It all worked pretty well, off and on, or at least pretty profitably for the conglomerates, for a surprisingly long time. But lately it doesn’t seem to be working for anybody. Something needs to change, something is DUE to change. Not the nibbling changes around the edges of the main system caused by increased DVD sales and rentals and piracy, and streaming video and same-day-as-theaters releases and all that—something bigger and more basic. After all, the classic Hollywood studio system only survived thirty-some years, and now we’ve had thirty-some years of the blockbuster-and-indie-film system as its successor. We seem to be sick of that now, with good reason. If we want movies at all during the next thirty-some years, we need a new system.

Of course, we could just simplify and blame audiences for everything. Critic Manny Farber did that back in 1952 in an article he titled, uh, “Blame the Audience.” In it, he noted that the reason we have so many big sloppy sanctimonious movies instead of lean, mean, sharp movies was because American audiences were too stupid to get their fat asses into the right theaters to see the right movies when they happened to come along. Of course, he blamed other critics even more for encouraging audiences to like the wrong kind of movies. That was back when people read critics.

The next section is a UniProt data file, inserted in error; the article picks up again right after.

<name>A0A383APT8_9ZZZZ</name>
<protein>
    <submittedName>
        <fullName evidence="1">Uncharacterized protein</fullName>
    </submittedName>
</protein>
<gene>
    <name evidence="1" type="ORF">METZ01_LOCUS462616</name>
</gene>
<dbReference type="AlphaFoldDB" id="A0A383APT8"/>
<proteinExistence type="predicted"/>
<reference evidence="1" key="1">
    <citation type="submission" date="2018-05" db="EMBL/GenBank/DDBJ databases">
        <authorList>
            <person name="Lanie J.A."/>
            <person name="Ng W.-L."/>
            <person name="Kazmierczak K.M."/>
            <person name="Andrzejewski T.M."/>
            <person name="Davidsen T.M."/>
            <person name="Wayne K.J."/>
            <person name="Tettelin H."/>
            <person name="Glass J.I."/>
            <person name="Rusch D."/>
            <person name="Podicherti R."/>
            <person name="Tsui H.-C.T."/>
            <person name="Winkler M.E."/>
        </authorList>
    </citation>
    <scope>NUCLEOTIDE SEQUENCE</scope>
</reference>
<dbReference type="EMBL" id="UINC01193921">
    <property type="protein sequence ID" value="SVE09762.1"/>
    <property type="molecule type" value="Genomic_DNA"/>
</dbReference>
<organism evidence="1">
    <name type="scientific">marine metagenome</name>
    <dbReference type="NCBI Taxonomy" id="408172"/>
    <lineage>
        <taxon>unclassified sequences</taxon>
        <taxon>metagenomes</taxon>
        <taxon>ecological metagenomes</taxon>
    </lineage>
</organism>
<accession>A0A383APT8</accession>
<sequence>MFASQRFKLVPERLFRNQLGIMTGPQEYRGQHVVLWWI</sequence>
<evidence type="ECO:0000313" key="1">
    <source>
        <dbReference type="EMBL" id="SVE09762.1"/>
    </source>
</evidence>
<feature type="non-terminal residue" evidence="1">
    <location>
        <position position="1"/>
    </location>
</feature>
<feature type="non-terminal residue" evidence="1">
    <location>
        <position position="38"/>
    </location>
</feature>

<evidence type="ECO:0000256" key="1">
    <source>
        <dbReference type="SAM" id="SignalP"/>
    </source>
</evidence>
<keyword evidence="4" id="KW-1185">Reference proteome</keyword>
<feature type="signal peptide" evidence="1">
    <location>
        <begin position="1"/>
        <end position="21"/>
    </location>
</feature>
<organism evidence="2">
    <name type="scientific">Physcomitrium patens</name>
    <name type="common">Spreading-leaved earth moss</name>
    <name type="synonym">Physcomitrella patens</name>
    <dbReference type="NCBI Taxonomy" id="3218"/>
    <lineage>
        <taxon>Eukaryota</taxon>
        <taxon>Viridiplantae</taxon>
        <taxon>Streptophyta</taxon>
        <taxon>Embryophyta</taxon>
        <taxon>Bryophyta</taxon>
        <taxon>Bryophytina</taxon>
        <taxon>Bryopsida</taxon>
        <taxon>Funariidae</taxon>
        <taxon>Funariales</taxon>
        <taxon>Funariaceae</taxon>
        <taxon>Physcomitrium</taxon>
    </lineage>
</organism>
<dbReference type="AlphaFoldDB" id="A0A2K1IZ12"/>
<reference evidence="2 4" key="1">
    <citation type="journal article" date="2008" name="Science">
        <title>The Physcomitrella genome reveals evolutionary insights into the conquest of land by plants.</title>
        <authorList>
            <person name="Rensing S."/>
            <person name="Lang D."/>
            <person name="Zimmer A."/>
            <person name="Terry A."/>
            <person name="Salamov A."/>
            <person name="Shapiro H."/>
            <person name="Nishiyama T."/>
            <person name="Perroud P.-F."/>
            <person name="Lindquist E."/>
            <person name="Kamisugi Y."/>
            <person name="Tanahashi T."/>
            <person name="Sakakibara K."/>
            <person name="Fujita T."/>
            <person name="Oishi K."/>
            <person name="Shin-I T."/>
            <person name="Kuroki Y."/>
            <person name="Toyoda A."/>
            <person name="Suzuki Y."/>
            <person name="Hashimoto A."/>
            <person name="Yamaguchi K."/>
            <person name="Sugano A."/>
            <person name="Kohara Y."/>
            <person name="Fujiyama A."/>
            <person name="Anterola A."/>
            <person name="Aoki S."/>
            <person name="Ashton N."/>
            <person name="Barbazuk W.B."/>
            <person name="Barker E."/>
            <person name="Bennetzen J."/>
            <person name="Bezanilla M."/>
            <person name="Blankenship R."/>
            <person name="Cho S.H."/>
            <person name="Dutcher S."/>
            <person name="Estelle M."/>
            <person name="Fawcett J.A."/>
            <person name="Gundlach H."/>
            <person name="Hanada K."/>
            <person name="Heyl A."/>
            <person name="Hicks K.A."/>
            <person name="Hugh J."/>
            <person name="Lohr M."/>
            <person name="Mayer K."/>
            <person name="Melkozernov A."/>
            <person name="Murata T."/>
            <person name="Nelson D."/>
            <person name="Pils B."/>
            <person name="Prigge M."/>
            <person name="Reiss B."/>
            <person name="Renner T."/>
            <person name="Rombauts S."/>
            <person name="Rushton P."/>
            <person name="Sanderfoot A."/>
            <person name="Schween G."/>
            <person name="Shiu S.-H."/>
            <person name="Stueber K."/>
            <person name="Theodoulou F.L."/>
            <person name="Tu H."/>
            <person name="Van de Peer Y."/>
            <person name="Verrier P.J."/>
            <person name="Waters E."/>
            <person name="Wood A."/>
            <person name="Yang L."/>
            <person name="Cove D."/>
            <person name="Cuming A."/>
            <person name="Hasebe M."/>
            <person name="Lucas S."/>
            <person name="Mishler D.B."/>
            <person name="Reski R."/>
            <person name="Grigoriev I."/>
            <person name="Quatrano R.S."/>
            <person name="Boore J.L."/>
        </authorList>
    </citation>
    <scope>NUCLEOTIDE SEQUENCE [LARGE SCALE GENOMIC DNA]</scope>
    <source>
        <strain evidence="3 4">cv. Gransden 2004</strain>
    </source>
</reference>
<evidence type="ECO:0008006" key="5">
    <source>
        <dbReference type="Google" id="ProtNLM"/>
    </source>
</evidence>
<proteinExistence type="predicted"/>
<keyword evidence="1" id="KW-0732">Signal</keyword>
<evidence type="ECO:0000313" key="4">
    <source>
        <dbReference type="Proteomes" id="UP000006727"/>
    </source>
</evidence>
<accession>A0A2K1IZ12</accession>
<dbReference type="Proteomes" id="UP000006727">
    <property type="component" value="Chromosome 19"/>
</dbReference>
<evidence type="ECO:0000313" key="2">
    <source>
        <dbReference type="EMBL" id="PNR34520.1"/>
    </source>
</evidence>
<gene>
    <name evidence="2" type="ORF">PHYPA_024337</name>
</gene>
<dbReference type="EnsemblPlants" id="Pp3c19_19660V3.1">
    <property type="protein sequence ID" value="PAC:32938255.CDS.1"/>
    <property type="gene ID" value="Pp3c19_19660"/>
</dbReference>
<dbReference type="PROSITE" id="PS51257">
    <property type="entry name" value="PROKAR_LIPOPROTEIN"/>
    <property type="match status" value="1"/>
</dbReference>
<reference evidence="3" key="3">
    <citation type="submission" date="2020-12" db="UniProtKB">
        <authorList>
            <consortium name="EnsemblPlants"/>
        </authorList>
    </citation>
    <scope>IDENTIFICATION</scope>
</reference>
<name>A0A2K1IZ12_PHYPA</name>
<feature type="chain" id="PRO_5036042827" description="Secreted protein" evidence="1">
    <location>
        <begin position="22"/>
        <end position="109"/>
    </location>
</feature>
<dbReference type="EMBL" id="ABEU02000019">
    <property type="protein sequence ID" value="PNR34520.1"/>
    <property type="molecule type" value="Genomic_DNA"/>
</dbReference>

It’s still a good point. Though I’m not sure TV audiences are any better than film audiences when it comes to a buzzard-like preference for consuming offal. Nobody much watched Party Down when it first aired, great as it was, as loaded with dazzling talent as it was, so the Starz Channel brass axed it with easy-come-easy-go efficiency.

There’s a rumor that Party Down might get made into a movie, though. Probably about the same time the cult show Arrested Development gets made into a movie; it’s always already just about to happen any day now. And that’s why we need Hollywood to wake up from its coma.



Add your own

  • 1. Punjabi From Karachi  |  July 3rd, 2011 at 12:43 am

    I’m really happy to see Eileen make the historical analogy, to the thirty year system that rises and falls. I think that’s quite appropriate and we definitely might be seeing the dawn of a new system. Let’s see. For now, I’ld like the banks and Harry Potter, to please finally finish. The end of Harry Potter, will be the end of the Twee Britain mythos at least. Good riddance.

    Now let’s get rid of the banks and enter the future.

  • 2. Anton  |  July 3rd, 2011 at 12:54 am